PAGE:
How to Get Your Florida HVAC License
There are many steps to getting your Florida HVAC license. Start by reviewing the requirements on the Florida DBPR and make sure you have everything you need to apply.
Here are the steps you will need to take to apply for your Florida HVAC license:
- Ensure you have four years of verifiable, qualified experience and are over 18 years of age.
- Gather required materials, such as your FICO Credit Score Report, Background Check, Proof of Insurance.
- Create an online account with the board.
- Select which license you applying to.
- Answer eligibility questions to ensure the correct application has been selected, if available.
- Attach necessary documents for licensure, including: (a) proof of insurance, (b) credit report, (c) background check.
- Make secure payments.
- Receive the application summary and payment receipt confirmations via email.
- Take applicable exams.
- Return and check application status and attach additional documents, if needed.
Florida HVAC License Costs
When applying for a Florida HVAC license, you will need to pay the application fee to the Florida DBPR as well as your exam fees.
The DBPR fee varies depending on the year and what time of year you apply. Between May 1st of an even year through August 31st of an odd year the fee is $245. Between September 1st of an odd year through April 30th of an even year the fee is $145.
This is because there is a two-year renewal cycle for licenses and your first year may be prorated.
Therefore, for a full two-year cycle, your total cost would be $245 for the application fee and $295 for exam fees, or $540 altogether.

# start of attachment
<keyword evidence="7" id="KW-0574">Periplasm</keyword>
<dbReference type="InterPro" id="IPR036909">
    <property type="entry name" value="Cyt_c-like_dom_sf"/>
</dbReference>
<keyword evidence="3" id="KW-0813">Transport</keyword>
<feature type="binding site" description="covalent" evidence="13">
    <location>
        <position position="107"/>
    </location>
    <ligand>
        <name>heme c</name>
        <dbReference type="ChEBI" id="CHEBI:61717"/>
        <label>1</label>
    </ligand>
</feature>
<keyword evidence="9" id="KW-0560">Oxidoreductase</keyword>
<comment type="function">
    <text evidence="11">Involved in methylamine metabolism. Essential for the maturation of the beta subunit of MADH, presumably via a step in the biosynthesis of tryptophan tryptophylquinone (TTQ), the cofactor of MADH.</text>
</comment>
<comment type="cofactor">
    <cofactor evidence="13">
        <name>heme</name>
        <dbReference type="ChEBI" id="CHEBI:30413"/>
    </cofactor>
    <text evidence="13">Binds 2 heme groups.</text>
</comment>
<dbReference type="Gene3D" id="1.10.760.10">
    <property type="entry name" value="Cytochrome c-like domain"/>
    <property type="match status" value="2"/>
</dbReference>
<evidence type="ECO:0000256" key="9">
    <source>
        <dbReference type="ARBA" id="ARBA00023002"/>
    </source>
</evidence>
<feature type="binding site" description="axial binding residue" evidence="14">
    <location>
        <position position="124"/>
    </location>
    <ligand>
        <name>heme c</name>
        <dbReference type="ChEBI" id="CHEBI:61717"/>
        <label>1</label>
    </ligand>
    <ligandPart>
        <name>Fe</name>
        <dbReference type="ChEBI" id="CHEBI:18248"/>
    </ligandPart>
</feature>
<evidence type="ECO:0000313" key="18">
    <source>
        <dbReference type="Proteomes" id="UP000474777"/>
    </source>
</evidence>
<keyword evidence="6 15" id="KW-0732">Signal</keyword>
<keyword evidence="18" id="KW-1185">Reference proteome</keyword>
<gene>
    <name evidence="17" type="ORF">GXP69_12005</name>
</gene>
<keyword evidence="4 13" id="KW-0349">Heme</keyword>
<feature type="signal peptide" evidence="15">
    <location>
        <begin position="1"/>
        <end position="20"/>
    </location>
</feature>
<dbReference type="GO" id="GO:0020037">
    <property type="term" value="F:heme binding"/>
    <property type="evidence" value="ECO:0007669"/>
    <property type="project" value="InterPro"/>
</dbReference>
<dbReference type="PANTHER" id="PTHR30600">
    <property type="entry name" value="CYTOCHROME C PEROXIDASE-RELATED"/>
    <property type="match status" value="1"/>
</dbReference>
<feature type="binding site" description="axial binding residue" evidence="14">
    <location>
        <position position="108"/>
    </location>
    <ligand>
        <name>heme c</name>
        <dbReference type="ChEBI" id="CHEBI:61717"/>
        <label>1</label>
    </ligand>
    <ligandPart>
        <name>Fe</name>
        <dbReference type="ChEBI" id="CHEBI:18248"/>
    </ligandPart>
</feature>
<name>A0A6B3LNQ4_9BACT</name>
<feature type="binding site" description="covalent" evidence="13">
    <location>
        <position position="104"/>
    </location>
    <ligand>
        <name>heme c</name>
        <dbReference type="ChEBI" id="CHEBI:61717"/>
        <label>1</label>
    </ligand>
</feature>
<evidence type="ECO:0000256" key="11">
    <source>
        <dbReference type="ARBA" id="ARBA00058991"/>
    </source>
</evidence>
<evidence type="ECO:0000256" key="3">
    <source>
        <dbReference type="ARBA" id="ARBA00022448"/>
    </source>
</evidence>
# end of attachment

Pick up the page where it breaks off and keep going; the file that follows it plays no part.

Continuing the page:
Florida HVAC Certification Requirements
The US Environmental Protection Agency (EPA) requires that anyone who maintain, service, repair, or dispose of equipment that could release refrigerants into the atmosphere be certified to prevent refrigerant pollution.
Technicians are required to pass an EPA approved test to each their Section 608 Technician certification. There are four different types of EPA 608 certifications: for small appliances, high pressure appliances, low pressure appliances, and all types of equipment.
We have a program EPA 608 Certification Course that prepares you for the exam and lets you take it online.
Florida also requires continuing education (CEs) for renewing your HVAC license. You are required to obtain 14 CEs for each renewal. CEs must include: 1 hour specialized or advanced module, 1 hour workplace safety, 1 hour business practices, 1 hour workers’ compensation, 1 hour laws and rules, and the remaining hours can be any board approved construction related instruction.
While Florida does not require any other special certifications, you can still obtain other certifications to help you get a job, advance your career, or increase your wages.
Some of these certifications might include a certificate from North American Technician Excellence (NATE). NATE Certifications, such as the Ready to Work Certificate for new technicians, or the main NATE Certification, either under the Traditional Pathway or CHP-5 pathway.
The American Society for Heating, Refrigeration, and Air Conditioning Engineers (ASHRAE) also provides continuing education and certificates. You can take courses in topics such as HVAC Design and Operations Training or get a certificate in Operations and Performance Management.
How to Become an HVAC Technician in Florida
If you are just getting started, here are the steps you will need to take to become a HVAC technician in Florida:
- Obtain your high school diploma or GED. While the DBPR does not specifically list this as a requirement, many employers may require you to have your high school diploma or GED to hire you.
- Complete Education and Training. You can attend a trade school, community college, accredited college program, or work in an apprenticeship. You may want to consider Faraday’s Online Florida HVAC Training Program which trains you on HVAC basics and helps you find a job.
- Get your EPA 608 Certification. Even though it is not mentioned on the DBPR website, the EPA 608 Certification is a federal requirement.
- Write your resume. Include all your education, training programs, certificates, and even volunteering you have done.